Sep 12, 2015 Marcy rated it liked it
I cannot believe I have never read this book before now. It's certainly a classic. I especially found the relationship between the transatlantic slave trade, colonialism in India and in the Americas fascinating. I had not realised that the abolition movement in Britain was very much related to the sugar trade and to entrenching their colonies in Asia. The detailed facts and figures are also quite enlightening. A terrific book.
Jan 21, 2014 Simon rated it really liked it
A classic text, and a must-read for anyone interested in the topic of slavery.
Jun 15, 2008 Alanwalter rated it it was amazing
Shelves: own
This is a research book first and foremost. The main point of the book is that without slavery there is no capitalism. This is the book that convinced me to go back to school and get a degree in economics. While maybe not riveting it certainly is an information packed book that backs up its argument really well.
Trashy Pit
The Atlantic Slave Trade provided the investment capital needed to fund the development of capitalism and the Industrial Revolution in Western Europe. It's all here. Williams was the first to lay it all out. As a result, mainstream "historians" attacked and marginalized him. But he was basically right.
Beth Barnett
May 28, 2007 Beth Barnett rated it really liked it
Explanation of how the North was dependent on slavery in the South to develop its economy and to industrialize. Also discusses the complicity of North and South in the Triangle Trade between West Africa, the Caribbean, and the US during the centuries of slavery in America.
Scott Smith
Oct 01, 2010 Scott Smith rated it liked it
Interesting research, though a bit dated, it certainly shows its age. I wish he went more into the economics of America but it was mostly about the economics of slavery with regards to Britain.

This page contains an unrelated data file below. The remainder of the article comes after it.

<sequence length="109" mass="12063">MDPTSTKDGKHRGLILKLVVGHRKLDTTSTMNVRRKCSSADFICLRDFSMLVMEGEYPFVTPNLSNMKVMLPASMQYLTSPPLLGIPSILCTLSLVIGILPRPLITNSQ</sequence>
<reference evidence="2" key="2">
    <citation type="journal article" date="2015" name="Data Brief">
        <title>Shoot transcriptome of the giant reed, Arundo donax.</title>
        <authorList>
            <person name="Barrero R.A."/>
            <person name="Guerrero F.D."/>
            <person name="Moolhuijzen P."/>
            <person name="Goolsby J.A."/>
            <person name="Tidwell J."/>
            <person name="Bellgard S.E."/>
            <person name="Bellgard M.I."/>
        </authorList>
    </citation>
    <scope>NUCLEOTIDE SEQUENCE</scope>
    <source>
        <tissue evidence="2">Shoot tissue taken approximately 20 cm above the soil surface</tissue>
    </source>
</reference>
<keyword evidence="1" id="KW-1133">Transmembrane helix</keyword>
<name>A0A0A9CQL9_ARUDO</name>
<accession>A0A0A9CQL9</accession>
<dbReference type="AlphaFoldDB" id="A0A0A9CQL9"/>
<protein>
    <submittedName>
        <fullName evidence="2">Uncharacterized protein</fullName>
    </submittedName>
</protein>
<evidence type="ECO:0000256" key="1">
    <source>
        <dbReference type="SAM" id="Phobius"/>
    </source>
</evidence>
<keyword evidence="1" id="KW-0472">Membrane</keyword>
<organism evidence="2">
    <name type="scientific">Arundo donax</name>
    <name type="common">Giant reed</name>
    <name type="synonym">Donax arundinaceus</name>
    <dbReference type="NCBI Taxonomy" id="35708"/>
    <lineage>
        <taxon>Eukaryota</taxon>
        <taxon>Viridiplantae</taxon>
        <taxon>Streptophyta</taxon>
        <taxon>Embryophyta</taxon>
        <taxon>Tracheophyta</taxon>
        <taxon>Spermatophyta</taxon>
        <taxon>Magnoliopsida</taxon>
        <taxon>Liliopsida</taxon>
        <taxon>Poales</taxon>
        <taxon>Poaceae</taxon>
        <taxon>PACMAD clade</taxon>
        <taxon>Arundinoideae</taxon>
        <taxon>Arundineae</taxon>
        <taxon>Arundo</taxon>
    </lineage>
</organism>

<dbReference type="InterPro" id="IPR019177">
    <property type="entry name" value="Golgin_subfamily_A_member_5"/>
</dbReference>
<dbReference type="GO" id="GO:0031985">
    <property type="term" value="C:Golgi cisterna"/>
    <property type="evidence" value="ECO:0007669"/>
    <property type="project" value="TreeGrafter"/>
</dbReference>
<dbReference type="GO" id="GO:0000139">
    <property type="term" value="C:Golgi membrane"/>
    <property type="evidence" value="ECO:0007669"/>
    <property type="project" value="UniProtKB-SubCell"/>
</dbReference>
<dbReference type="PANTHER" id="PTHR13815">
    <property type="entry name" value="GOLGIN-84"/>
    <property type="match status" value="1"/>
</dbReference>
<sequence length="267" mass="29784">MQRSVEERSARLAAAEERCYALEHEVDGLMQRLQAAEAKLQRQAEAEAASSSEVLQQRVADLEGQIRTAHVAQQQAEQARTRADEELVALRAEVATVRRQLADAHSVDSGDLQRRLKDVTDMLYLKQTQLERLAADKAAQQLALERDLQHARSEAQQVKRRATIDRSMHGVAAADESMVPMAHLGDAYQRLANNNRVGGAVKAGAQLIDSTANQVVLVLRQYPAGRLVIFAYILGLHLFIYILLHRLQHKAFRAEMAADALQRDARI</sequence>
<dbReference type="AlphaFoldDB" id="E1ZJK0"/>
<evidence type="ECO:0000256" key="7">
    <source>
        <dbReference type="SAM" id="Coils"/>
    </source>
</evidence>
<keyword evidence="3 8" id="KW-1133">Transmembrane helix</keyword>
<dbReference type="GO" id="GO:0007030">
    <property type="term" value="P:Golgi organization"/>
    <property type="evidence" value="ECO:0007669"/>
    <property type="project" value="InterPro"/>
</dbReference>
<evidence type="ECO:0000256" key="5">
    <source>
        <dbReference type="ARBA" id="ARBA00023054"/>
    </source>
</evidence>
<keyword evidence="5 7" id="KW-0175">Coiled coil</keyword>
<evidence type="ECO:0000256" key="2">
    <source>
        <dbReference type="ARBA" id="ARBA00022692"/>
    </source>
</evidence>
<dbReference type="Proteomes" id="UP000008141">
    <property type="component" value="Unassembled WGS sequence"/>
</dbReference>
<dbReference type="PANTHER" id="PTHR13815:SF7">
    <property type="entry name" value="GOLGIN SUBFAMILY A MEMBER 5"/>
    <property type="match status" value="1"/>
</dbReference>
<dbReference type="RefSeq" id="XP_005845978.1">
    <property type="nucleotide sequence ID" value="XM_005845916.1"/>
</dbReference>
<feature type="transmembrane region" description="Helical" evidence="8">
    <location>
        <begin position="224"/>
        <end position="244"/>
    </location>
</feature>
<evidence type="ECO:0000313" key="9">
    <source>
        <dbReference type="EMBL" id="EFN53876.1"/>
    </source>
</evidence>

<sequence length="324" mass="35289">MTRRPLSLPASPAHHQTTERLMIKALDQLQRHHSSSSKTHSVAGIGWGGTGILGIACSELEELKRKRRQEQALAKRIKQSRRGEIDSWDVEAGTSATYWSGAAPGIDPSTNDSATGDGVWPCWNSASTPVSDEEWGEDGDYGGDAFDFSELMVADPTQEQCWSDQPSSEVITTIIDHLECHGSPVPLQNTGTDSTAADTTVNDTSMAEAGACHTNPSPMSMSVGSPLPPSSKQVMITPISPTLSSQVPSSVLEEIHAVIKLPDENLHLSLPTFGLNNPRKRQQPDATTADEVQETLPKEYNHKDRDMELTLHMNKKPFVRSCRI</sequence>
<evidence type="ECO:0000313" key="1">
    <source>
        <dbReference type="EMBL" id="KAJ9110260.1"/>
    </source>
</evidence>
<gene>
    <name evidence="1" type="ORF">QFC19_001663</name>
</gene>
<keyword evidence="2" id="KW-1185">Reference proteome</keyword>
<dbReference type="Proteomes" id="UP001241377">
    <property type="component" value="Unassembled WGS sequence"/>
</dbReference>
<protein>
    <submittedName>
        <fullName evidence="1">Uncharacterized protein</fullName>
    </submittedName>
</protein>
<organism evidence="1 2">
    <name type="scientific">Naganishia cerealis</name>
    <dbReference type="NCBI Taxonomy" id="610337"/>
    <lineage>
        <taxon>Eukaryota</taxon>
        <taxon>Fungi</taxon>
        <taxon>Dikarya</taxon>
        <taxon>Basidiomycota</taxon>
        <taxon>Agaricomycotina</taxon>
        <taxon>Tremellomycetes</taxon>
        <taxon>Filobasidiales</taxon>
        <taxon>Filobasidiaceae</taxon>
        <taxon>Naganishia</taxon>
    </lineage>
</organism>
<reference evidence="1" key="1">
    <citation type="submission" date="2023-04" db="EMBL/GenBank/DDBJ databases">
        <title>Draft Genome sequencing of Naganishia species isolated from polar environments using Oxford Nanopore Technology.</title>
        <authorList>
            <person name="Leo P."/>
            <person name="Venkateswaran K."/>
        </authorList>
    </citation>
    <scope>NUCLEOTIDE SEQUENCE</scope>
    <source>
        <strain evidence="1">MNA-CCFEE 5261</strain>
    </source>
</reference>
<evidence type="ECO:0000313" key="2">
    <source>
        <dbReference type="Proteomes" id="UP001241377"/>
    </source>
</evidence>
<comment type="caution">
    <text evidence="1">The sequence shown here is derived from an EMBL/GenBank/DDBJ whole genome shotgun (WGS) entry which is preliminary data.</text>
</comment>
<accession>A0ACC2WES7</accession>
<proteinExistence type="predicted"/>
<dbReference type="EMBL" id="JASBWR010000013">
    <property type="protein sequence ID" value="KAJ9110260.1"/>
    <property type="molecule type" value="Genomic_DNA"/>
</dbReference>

John Armwood
Aug 17, 2013 John Armwood rated it it was amazing
Excellent. This should be required reading for every student studying the history of European and North and South American economics.
Feb 16, 2009 Msbongi rated it it was amazing
A classic must read for the history of who's who is slavery, not to mention the how, what, where and why.
William Warbucks
Feb 09, 2011 William Warbucks rated it it was amazing
One of the two most important books I've read in my lifetime.
Feb 27, 2016 Sarah rated it liked it
Indispensable for Black History students.
Aug 20, 2011 William rated it it was amazing
One of my two greatest books of all-time.
Eugene Plawiuk
Must read
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“Here, then, is the origin of Negro slavery. The reason was economic, not racial; it had to do not with the color of the laborer, but the cheapness of the labor. As compared with Indian and white labor, Negro slavery was eminently superior. “In each case,” writes Bassett, discussing North Carolina, “it was a survival of the fittest.” 2 likes
“The reasons for slavery, wrote Gibbon Wakefield, “are not moral, but economical circumstances; they relate not to vice and virtue, but to production.”13 With” 1 likes